Prince George and Princess Charlotte to attend Queen Elizabeth II’s funeral

Prince George and Princess Charlotte to attend Queen Elizabeth II’s funeral

Prince George and Princess Charlotte to attend Queen Elizabeth II’s funeral

King Charles IIIand the other three children Queen Elizabeth IIwill be joined by the Prince and Princess of Wales, Prince George, Princess Charlotte, Prince Harry and Meghan – and several others – as they walk in the procession behind the Queen’s casket at her funeral on Monday, according to the service announced on Sunday. night at Buckingham Palace.

The funeral, in Westminster Abbey in London, is set to start at 6:00 a.m. Eastern time. At 10.30pm local time, the queue of mourners was closed to new entrants so that all mourners would have a chance to pay their respects before the funeral starts.

The funeral is carried out by Fox. Dr. David Hoyle, the Dean of Westminster, and the sermon delivered by the Reverend Justin Welby, the Archbishop of Canterbury, Buckingham Palace said. Several scripture readings, hymns and prayers are also interspersed.

Around 500 royals, heads of state and heads of government from all over the world have been invited. President Biden arrived in London on Saturday ahead of the funeral.

APTOPIX Britain Platinum Jubilee
From left, Princess Charlotte, Prince George and Prince William watch the Platinum Jubilee Pageant in London, Sunday, June 5, 2022, the last of four days of celebrations to mark the Platinum Jubilee.

Chris Jackson/AP

The funeral procession will, among other things, King Charles III walking beside his wife, Camilla, Queen Consort; followed by Anne, Princess Royal and her husband, Vice-Admiral Sir Timothy Laurence. Prince Andrew, Duke of York, will follow them, followed by Prince Edward, Earl of Wessex and Forfar and his wife, Sophie.

Behind the Queen’s children will be Prince William and Catherine, Princess of Wales, and then two of their children, 9-year-old Prince George and 7-year-old Princess Charlotte. William and Catherine’s youngest son, 4-year-old Prince Louis, is not listed on the order of service and is unlikely to attend the funeral.

Behind them will be Prince Harry and Meghan, Duchess of Sussex, followed by Queen Elizabeth’s nephew David Armstrong-Jones, the Earl of Snowden and Peter Philips. They will be followed by the Duke of Glouster and then he will be followed by Prince Micheal of Kent and the Duke of Kent.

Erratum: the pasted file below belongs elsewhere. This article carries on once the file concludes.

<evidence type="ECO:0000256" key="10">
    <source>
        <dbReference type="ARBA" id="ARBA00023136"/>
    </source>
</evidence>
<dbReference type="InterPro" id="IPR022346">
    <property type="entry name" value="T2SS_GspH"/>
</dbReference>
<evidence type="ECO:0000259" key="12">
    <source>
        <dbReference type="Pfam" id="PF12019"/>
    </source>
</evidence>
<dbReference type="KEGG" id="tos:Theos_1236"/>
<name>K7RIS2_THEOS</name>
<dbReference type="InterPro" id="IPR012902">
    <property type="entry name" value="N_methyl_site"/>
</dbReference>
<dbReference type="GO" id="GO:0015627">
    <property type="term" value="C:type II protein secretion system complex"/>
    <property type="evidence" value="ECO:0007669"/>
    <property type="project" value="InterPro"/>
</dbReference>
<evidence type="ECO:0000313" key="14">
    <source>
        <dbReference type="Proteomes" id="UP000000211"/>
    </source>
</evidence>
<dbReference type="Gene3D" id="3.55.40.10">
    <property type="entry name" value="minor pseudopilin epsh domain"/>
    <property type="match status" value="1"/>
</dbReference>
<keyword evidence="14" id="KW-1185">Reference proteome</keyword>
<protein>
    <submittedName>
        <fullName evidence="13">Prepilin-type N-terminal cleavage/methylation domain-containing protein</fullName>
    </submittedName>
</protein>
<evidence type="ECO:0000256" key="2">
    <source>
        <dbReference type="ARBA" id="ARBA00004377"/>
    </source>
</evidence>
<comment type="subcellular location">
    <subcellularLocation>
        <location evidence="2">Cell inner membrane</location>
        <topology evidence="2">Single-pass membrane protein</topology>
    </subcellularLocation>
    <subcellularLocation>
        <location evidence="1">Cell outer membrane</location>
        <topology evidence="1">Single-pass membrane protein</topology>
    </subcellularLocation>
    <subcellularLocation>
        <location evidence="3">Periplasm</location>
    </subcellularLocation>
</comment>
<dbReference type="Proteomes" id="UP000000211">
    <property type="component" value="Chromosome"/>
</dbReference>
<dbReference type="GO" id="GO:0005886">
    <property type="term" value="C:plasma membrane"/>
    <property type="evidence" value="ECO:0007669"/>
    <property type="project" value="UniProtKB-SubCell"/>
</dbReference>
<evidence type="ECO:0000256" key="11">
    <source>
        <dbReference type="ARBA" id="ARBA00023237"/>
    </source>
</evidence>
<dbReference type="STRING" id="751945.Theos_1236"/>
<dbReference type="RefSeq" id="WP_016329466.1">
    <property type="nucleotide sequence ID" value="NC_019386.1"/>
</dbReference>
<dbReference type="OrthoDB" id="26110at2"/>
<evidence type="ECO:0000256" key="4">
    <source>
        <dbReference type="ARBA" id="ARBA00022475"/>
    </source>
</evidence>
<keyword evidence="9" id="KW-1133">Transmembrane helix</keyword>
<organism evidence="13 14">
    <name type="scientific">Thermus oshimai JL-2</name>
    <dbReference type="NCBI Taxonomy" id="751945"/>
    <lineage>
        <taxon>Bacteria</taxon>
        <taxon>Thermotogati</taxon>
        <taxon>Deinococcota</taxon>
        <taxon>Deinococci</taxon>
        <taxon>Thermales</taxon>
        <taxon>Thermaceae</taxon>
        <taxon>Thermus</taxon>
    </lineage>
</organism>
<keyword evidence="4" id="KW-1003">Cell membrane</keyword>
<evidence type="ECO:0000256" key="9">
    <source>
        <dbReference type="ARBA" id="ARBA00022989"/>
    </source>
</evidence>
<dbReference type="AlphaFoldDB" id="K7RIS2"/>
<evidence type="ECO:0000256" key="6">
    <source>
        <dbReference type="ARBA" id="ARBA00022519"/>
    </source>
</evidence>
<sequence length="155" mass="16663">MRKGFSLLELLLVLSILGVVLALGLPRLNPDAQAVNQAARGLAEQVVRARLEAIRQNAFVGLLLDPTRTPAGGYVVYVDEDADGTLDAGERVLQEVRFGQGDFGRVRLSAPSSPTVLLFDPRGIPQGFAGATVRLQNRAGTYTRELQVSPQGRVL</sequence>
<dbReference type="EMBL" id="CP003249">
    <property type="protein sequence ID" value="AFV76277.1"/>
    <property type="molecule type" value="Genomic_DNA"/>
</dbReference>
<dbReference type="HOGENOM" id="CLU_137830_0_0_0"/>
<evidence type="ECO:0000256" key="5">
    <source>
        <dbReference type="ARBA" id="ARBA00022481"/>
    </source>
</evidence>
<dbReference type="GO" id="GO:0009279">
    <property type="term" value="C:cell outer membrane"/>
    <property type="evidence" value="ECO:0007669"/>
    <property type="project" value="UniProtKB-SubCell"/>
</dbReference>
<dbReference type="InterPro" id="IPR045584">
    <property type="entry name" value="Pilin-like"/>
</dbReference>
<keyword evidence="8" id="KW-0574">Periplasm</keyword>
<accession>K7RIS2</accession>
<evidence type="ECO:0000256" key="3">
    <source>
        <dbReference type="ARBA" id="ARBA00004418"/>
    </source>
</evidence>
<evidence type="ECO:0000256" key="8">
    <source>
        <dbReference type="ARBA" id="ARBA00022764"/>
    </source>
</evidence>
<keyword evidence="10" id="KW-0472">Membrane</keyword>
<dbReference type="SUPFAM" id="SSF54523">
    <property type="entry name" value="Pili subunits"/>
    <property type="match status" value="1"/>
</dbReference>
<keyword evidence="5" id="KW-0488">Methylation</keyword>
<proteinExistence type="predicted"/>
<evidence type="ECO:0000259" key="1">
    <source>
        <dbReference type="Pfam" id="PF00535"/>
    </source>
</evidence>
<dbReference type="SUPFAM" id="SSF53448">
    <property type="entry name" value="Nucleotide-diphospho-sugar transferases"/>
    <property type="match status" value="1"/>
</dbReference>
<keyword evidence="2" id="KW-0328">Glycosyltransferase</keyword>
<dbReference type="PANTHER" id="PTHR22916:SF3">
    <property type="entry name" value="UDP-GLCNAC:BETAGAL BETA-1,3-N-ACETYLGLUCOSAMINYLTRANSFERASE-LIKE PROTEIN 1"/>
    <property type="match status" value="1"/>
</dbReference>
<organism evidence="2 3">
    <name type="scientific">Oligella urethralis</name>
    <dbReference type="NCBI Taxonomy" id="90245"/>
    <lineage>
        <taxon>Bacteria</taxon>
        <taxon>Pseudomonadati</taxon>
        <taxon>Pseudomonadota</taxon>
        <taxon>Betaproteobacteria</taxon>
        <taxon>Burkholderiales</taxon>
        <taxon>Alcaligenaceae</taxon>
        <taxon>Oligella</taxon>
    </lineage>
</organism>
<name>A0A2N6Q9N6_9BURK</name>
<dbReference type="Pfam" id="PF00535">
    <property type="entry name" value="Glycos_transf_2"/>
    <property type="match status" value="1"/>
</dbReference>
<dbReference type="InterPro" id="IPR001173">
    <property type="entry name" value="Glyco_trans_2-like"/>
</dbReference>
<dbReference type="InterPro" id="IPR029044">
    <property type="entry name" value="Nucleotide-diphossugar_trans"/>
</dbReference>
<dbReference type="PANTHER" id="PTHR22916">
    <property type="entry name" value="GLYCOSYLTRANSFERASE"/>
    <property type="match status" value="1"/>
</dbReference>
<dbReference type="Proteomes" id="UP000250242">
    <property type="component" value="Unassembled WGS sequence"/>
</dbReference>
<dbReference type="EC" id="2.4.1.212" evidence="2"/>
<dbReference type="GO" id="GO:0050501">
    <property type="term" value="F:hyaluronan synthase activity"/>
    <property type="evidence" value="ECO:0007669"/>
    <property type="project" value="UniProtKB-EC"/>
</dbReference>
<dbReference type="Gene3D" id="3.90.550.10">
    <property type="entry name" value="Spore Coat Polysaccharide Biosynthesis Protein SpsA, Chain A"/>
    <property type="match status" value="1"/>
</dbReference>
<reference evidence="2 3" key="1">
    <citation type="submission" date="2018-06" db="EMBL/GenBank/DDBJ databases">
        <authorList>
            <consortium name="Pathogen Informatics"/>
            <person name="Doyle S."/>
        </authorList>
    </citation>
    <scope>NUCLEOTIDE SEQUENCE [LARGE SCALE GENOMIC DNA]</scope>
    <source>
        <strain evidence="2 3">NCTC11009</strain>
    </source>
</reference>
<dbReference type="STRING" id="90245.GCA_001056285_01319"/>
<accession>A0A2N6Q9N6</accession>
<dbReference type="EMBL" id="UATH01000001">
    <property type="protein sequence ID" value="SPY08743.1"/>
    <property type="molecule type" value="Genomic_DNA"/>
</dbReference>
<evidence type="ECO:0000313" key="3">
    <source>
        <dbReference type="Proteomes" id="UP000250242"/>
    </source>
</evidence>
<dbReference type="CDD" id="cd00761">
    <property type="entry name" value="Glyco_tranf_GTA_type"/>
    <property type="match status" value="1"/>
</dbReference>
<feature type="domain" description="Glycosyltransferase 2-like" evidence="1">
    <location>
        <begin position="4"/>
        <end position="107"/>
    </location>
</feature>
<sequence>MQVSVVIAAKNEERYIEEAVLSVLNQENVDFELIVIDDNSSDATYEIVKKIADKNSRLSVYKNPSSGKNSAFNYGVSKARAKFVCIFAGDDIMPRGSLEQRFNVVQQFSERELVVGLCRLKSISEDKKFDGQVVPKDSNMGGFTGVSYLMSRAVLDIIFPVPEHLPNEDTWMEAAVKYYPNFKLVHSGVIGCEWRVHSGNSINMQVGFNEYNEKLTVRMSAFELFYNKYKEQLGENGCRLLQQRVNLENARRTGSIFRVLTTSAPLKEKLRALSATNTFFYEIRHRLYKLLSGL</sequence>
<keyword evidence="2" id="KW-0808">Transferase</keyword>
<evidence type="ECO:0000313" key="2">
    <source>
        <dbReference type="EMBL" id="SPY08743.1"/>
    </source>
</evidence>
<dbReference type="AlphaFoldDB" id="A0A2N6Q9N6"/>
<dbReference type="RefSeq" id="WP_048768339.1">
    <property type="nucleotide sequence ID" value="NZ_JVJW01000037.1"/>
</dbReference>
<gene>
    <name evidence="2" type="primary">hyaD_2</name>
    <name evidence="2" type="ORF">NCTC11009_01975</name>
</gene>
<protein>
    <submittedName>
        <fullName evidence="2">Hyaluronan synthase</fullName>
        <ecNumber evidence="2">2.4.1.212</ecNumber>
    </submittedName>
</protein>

Queen Elizabeth’s other four grandchildren – Zara Tindall, Princess Beatrice, Princess Eugenie, Lady Louise Windsor and James, Viscount Severn – were not listed in the service. All eight grandchildren on Saturday stood behind her coffin.

Before the service, the abbey’s tenor bell will be rung once a minute for 96 minutes to mark each year of the Queen’s life.

As the Queen’s coffin is carried into the Abbey, ‘The Sentences’ – verses from the Bible – will be sung by the choirs of the Abbey, Chapel Royal and St James’s Palace.

Hoyle will deliver “The Bidding”, an introduction of sorts, followed by a hymn and the “First Lesson”, another scripture, which will be read by Patricia Scotland, the Secretary-General of the Commonwealth.

The monastery choir will sing Psalm 42, and then “The Second Lesson”, another piece of scripture, will be read by the newly appointed British Prime Minister Elizabeth Truss.

Welby will then deliver the sermon.

The cloister choir will sing two more songs, there will be a prayer, and then the funeral will end with Welby giving the eulogy and Hoyle giving the benediction.

The Queen’s coffin will then be carried out of the abbey and taken in procession to the Wellington Arch in Hyde Park Corner, before being taken to St. George’s Chapel in Windsor for the committal service, which is scheduled to begin at 11 a.m. ET on Monday.

The Queen will be laid to rest at Windsor Castle on Monday night in a private family ceremony.

Queen Elizabeth II, the longest-reigning monarch in the history of Britain’s monarchy, died Sept. 8.

Britain has not buried its sovereign since the Queen’s father, King George VI, in 1952, which was held in St George’s Chapel.

After the death of Queen Elizabeth II - London
Scores of people wait at a crossroads outside the Palace of Westminster to catch a glimpse of the arriving state guests who want to visit the coffin of Queen Elizabeth II in Westminster Hall.

Christian Charisius/image alliance/Getty Images

The over 1,000-year-old abbey has been the setting for royal coronations for hundreds of years, including the Queen’s own in 1953, and it is also where she married Prince Philip in 1947. The funeral of Queen Elizabeth II’s mother was held there in 2002, but there has not been a funeral for a monarch there since the 18th century.

Meanwhile, King Charles III released a statement on Sunday thanking “the countless people who have been such a support and comfort to my family and myself in this time of grief.”

“Over the past ten days, my wife and I have been so deeply touched by the many messages of condolence and support we have received from across this country and around the world,” the statement said.

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